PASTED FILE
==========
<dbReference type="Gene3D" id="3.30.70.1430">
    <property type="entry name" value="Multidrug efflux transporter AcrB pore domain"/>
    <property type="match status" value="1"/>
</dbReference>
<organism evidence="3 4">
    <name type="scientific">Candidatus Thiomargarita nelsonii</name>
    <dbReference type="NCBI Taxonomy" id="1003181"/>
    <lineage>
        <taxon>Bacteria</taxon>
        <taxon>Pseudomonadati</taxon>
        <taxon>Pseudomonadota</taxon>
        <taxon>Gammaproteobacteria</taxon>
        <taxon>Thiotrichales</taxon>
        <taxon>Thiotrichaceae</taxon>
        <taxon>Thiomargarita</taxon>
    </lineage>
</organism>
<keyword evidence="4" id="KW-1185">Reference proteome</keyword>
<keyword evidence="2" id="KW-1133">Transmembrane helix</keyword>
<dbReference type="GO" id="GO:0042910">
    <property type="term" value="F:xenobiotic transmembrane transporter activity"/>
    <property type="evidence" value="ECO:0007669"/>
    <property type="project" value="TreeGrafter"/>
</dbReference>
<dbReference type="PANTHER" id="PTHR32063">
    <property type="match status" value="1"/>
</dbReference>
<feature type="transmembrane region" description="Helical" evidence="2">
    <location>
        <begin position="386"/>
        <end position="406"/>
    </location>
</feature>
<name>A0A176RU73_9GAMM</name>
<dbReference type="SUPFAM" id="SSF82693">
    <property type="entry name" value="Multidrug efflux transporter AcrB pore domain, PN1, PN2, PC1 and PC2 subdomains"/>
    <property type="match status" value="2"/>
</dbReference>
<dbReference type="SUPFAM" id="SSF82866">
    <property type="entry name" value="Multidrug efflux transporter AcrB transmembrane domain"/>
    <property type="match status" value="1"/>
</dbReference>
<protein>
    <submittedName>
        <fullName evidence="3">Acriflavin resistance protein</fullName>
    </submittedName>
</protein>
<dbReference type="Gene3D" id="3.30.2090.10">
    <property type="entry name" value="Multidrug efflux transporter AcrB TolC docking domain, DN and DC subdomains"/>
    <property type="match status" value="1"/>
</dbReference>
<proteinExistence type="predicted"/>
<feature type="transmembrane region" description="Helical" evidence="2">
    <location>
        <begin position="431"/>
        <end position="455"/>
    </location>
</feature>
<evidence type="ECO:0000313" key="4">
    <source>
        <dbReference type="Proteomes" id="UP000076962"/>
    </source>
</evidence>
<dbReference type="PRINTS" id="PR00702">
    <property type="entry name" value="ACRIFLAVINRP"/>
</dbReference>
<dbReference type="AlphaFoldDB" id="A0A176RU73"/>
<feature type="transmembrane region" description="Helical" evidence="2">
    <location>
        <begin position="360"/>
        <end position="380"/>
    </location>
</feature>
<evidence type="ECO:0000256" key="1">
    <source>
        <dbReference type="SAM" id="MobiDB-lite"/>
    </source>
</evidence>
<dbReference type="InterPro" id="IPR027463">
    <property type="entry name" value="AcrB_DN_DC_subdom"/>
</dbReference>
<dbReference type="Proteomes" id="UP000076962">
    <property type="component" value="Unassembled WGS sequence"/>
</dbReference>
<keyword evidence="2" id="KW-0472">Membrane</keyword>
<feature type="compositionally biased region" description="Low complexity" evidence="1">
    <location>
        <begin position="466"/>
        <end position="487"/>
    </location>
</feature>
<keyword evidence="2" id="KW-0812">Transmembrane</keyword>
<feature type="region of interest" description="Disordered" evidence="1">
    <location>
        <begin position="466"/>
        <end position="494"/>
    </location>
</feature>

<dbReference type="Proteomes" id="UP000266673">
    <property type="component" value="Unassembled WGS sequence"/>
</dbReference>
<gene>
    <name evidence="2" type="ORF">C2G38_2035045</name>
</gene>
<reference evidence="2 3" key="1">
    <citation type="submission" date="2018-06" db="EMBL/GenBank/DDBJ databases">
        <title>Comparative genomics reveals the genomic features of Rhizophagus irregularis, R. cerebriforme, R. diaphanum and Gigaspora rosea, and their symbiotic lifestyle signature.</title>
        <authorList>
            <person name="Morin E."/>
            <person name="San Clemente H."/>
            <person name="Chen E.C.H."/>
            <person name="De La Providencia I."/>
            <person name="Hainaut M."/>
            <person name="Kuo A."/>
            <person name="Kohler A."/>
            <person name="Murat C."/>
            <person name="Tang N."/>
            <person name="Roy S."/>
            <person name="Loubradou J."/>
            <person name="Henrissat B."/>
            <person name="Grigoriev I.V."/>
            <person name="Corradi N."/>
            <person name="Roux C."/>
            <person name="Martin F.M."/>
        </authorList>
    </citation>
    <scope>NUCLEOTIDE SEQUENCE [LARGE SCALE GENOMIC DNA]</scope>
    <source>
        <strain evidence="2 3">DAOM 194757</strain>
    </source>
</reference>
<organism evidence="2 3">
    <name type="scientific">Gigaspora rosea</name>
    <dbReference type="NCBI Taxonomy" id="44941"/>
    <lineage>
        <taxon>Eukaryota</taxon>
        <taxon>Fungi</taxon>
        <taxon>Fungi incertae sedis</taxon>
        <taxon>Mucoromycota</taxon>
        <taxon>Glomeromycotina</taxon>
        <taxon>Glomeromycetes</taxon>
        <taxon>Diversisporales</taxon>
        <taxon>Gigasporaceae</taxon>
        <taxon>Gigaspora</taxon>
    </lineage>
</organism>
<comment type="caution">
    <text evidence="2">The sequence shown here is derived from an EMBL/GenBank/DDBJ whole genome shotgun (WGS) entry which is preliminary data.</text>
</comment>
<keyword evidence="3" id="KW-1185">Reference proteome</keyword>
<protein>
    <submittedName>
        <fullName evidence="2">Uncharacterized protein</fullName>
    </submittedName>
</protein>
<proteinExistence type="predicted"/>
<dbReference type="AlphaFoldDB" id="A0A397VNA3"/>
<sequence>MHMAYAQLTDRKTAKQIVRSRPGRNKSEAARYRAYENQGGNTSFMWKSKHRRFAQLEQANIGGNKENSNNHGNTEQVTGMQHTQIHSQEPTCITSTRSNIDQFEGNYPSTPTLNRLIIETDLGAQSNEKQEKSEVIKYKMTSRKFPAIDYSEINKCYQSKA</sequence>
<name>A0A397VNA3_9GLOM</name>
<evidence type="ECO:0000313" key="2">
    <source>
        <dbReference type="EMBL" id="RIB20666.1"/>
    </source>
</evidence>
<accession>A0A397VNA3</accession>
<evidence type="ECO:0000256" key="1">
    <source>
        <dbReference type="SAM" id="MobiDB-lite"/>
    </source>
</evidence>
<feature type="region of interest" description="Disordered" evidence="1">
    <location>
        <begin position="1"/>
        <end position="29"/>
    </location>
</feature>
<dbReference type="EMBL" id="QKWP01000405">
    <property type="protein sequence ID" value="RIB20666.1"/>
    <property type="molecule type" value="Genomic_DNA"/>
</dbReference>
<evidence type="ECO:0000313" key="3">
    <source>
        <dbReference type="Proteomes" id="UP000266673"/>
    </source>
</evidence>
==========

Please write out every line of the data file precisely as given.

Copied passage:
<dbReference type="Gene3D" id="3.30.70.1430">
    <property type="entry name" value="Multidrug efflux transporter AcrB pore domain"/>
    <property type="match status" value="1"/>
</dbReference>
<organism evidence="3 4">
    <name type="scientific">Candidatus Thiomargarita nelsonii</name>
    <dbReference type="NCBI Taxonomy" id="1003181"/>
    <lineage>
        <taxon>Bacteria</taxon>
        <taxon>Pseudomonadati</taxon>
        <taxon>Pseudomonadota</taxon>
        <taxon>Gammaproteobacteria</taxon>
        <taxon>Thiotrichales</taxon>
        <taxon>Thiotrichaceae</taxon>
        <taxon>Thiomargarita</taxon>
    </lineage>
</organism>
<keyword evidence="4" id="KW-1185">Reference proteome</keyword>
<keyword evidence="2" id="KW-1133">Transmembrane helix</keyword>
<dbReference type="GO" id="GO:0042910">
    <property type="term" value="F:xenobiotic transmembrane transporter activity"/>
    <property type="evidence" value="ECO:0007669"/>
    <property type="project" value="TreeGrafter"/>
</dbReference>
<dbReference type="PANTHER" id="PTHR32063">
    <property type="match status" value="1"/>
</dbReference>
<feature type="transmembrane region" description="Helical" evidence="2">
    <location>
        <begin position="386"/>
        <end position="406"/>
    </location>
</feature>
<name>A0A176RU73_9GAMM</name>
<dbReference type="SUPFAM" id="SSF82693">
    <property type="entry name" value="Multidrug efflux transporter AcrB pore domain, PN1, PN2, PC1 and PC2 subdomains"/>
    <property type="match status" value="2"/>
</dbReference>
<dbReference type="SUPFAM" id="SSF82866">
    <property type="entry name" value="Multidrug efflux transporter AcrB transmembrane domain"/>
    <property type="match status" value="1"/>
</dbReference>
<protein>
    <submittedName>
        <fullName evidence="3">Acriflavin resistance protein</fullName>
    </submittedName>
</protein>
<dbReference type="Gene3D" id="3.30.2090.10">
    <property type="entry name" value="Multidrug efflux transporter AcrB TolC docking domain, DN and DC subdomains"/>
    <property type="match status" value="1"/>
</dbReference>
<proteinExistence type="predicted"/>
<feature type="transmembrane region" description="Helical" evidence="2">
    <location>
        <begin position="431"/>
        <end position="455"/>
    </location>
</feature>
<evidence type="ECO:0000313" key="4">
    <source>
        <dbReference type="Proteomes" id="UP000076962"/>
    </source>
</evidence>
<dbReference type="PRINTS" id="PR00702">
    <property type="entry name" value="ACRIFLAVINRP"/>
</dbReference>
<dbReference type="AlphaFoldDB" id="A0A176RU73"/>
<feature type="transmembrane region" description="Helical" evidence="2">
    <location>
        <begin position="360"/>
        <end position="380"/>
    </location>
</feature>
<evidence type="ECO:0000256" key="1">
    <source>
        <dbReference type="SAM" id="MobiDB-lite"/>
    </source>
</evidence>
<dbReference type="InterPro" id="IPR027463">
    <property type="entry name" value="AcrB_DN_DC_subdom"/>
</dbReference>
<dbReference type="Proteomes" id="UP000076962">
    <property type="component" value="Unassembled WGS sequence"/>
</dbReference>
<keyword evidence="2" id="KW-0472">Membrane</keyword>
<feature type="compositionally biased region" description="Low complexity" evidence="1">
    <location>
        <begin position="466"/>
        <end position="487"/>
    </location>
</feature>
<keyword evidence="2" id="KW-0812">Transmembrane</keyword>
<feature type="region of interest" description="Disordered" evidence="1">
    <location>
        <begin position="466"/>
        <end position="494"/>
    </location>
</feature>

<dbReference type="Proteomes" id="UP000266673">
    <property type="component" value="Unassembled WGS sequence"/>
</dbReference>
<gene>
    <name evidence="2" type="ORF">C2G38_2035045</name>
</gene>
<reference evidence="2 3" key="1">
    <citation type="submission" date="2018-06" db="EMBL/GenBank/DDBJ databases">
        <title>Comparative genomics reveals the genomic features of Rhizophagus irregularis, R. cerebriforme, R. diaphanum and Gigaspora rosea, and their symbiotic lifestyle signature.</title>
        <authorList>
            <person name="Morin E."/>
            <person name="San Clemente H."/>
            <person name="Chen E.C.H."/>
            <person name="De La Providencia I."/>
            <person name="Hainaut M."/>
            <person name="Kuo A."/>
            <person name="Kohler A."/>
            <person name="Murat C."/>
            <person name="Tang N."/>
            <person name="Roy S."/>
            <person name="Loubradou J."/>
            <person name="Henrissat B."/>
            <person name="Grigoriev I.V."/>
            <person name="Corradi N."/>
            <person name="Roux C."/>
            <person name="Martin F.M."/>
        </authorList>
    </citation>
    <scope>NUCLEOTIDE SEQUENCE [LARGE SCALE GENOMIC DNA]</scope>
    <source>
        <strain evidence="2 3">DAOM 194757</strain>
    </source>
</reference>
<organism evidence="2 3">
    <name type="scientific">Gigaspora rosea</name>
    <dbReference type="NCBI Taxonomy" id="44941"/>
    <lineage>
        <taxon>Eukaryota</taxon>
        <taxon>Fungi</taxon>
        <taxon>Fungi incertae sedis</taxon>
        <taxon>Mucoromycota</taxon>
        <taxon>Glomeromycotina</taxon>
        <taxon>Glomeromycetes</taxon>
        <taxon>Diversisporales</taxon>
        <taxon>Gigasporaceae</taxon>
        <taxon>Gigaspora</taxon>
    </lineage>
</organism>
<comment type="caution">
    <text evidence="2">The sequence shown here is derived from an EMBL/GenBank/DDBJ whole genome shotgun (WGS) entry which is preliminary data.</text>
</comment>
<keyword evidence="3" id="KW-1185">Reference proteome</keyword>
<protein>
    <submittedName>
        <fullName evidence="2">Uncharacterized protein</fullName>
    </submittedName>
</protein>
<proteinExistence type="predicted"/>
<dbReference type="AlphaFoldDB" id="A0A397VNA3"/>
<sequence>MHMAYAQLTDRKTAKQIVRSRPGRNKSEAARYRAYENQGGNTSFMWKSKHRRFAQLEQANIGGNKENSNNHGNTEQVTGMQHTQIHSQEPTCITSTRSNIDQFEGNYPSTPTLNRLIIETDLGAQSNEKQEKSEVIKYKMTSRKFPAIDYSEINKCYQSKA</sequence>
<name>A0A397VNA3_9GLOM</name>
<evidence type="ECO:0000313" key="2">
    <source>
        <dbReference type="EMBL" id="RIB20666.1"/>
    </source>
</evidence>
<accession>A0A397VNA3</accession>
<evidence type="ECO:0000256" key="1">
    <source>
        <dbReference type="SAM" id="MobiDB-lite"/>
    </source>
</evidence>
<feature type="region of interest" description="Disordered" evidence="1">
    <location>
        <begin position="1"/>
        <end position="29"/>
    </location>
</feature>
<dbReference type="EMBL" id="QKWP01000405">
    <property type="protein sequence ID" value="RIB20666.1"/>
    <property type="molecule type" value="Genomic_DNA"/>
</dbReference>
<evidence type="ECO:0000313" key="3">
    <source>
        <dbReference type="Proteomes" id="UP000266673"/>
    </source>
</evidence>